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Dartmouth prof developing TB breath test

Jun 22, 2015   |   by Meghan Pierce   |   NH Union Leader

Dartmouth engineering professor Jane Hill is working to develop a breath test that determines if the patient is infected with tuberculosis and the stage of the infection.

Though TB is rare in the U.S., it has recently made headlines, with an outbreak at a school in Vermont, Hill said, and a recent case of a woman from India who was diagnosed with an antibiotic-resistant strain of TB after arriving in the U.S. and visiting several states.

Hill, who is a professor at the Thayer School of Engineering at Dartmouth, has traveled to South Africa, where the cases of both TB and HIV are the highest in the world, several times during the past year testing the device. And because HIV suppresses the immune system, TB is even more deadly for those patients.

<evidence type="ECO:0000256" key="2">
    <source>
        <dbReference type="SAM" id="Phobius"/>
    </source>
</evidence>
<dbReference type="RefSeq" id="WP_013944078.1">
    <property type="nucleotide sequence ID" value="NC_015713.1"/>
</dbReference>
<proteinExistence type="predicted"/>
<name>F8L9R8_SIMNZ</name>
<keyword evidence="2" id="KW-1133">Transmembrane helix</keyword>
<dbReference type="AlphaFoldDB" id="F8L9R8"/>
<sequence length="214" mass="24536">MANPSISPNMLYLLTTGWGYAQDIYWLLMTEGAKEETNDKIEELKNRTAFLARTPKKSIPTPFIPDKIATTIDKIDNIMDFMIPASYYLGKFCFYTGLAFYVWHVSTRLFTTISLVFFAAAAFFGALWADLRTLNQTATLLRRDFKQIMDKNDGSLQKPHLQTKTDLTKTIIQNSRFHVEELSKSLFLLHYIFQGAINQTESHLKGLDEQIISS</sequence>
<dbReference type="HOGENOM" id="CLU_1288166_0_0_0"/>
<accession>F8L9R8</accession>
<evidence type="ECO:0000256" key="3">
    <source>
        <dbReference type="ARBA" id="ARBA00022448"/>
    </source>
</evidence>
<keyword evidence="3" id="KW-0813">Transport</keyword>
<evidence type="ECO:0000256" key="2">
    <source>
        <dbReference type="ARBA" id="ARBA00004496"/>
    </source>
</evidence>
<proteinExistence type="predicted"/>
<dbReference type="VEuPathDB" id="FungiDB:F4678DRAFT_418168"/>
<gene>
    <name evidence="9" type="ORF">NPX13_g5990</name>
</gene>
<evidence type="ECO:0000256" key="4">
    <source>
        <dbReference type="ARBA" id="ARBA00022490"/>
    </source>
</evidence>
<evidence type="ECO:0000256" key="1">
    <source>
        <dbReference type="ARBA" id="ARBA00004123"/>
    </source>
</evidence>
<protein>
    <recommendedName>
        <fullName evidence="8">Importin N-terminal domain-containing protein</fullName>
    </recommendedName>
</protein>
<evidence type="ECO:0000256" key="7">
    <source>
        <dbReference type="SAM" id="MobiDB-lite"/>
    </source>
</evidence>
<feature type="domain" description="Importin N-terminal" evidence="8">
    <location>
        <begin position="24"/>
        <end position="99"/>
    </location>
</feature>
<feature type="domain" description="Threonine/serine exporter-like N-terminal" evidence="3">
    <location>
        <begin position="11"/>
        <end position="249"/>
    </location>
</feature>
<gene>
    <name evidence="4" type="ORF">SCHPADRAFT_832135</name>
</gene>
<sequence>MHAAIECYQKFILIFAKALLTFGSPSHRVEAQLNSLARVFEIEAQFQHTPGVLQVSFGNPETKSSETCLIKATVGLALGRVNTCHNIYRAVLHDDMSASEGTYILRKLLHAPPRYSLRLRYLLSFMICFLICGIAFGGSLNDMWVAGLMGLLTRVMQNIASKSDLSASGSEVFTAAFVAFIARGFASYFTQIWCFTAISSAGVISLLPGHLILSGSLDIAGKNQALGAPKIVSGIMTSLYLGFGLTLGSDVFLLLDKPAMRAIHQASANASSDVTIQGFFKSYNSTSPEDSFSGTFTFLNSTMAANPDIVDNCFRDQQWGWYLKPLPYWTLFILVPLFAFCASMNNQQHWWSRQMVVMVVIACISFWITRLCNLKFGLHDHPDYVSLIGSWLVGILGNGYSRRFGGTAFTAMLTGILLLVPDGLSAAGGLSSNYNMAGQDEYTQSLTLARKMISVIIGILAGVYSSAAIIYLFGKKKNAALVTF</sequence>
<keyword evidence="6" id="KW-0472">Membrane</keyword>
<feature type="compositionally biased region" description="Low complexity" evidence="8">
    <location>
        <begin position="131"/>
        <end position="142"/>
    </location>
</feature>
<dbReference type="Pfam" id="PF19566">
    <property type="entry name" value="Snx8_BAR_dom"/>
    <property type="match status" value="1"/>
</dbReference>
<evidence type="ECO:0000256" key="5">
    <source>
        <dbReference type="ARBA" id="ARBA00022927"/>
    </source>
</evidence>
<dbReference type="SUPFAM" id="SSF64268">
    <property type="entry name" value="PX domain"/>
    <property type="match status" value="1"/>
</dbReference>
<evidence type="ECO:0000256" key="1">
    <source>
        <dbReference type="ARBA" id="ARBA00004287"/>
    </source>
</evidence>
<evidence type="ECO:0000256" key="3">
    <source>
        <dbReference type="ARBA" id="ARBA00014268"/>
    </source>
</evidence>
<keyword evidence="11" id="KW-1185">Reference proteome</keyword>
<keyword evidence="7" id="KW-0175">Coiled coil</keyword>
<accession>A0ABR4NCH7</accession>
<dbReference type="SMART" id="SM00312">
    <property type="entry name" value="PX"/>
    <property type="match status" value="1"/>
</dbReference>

“It’s the number one killer of people with HIV, at least in the developing world,” Hill said.

TB is quite common in “Southern Africa as a whole,” Hill said, as well as India and Asia.

Each year, 9 million or more people are diagnosed with TB and 1.5 million people die each year from the disease.

Hill’s research focuses on using biomarkers in the breath. It’s a noninvasive and accurate way to diagnose TB as well as other infectious respiratory diseases, Hill said.

Hill’s diagnostic breath test has the advantage of giving doctor and patient an answer in a matter of minutes as opposed to a time consuming lab tests in which the potential TB patient may be living and working in their community untreated.

“We’re figuring out what the biomarkers are and you will have a result in minutes,” Hill said.

The patient can begin treatment right away, she said, rather than return to their communities untreated where the airborne disease could spread to others.

So far the test has been administered mostly to confirmed cases of TB, but will soon begin clinical trials in Boston, South Africa and Tanzania.

Unfortunately, Hill’s test cannot determine if the strain of TB is antibiotic-resistant or not, she said. That only becomes apparent when the patient under treatment gets better, she said.

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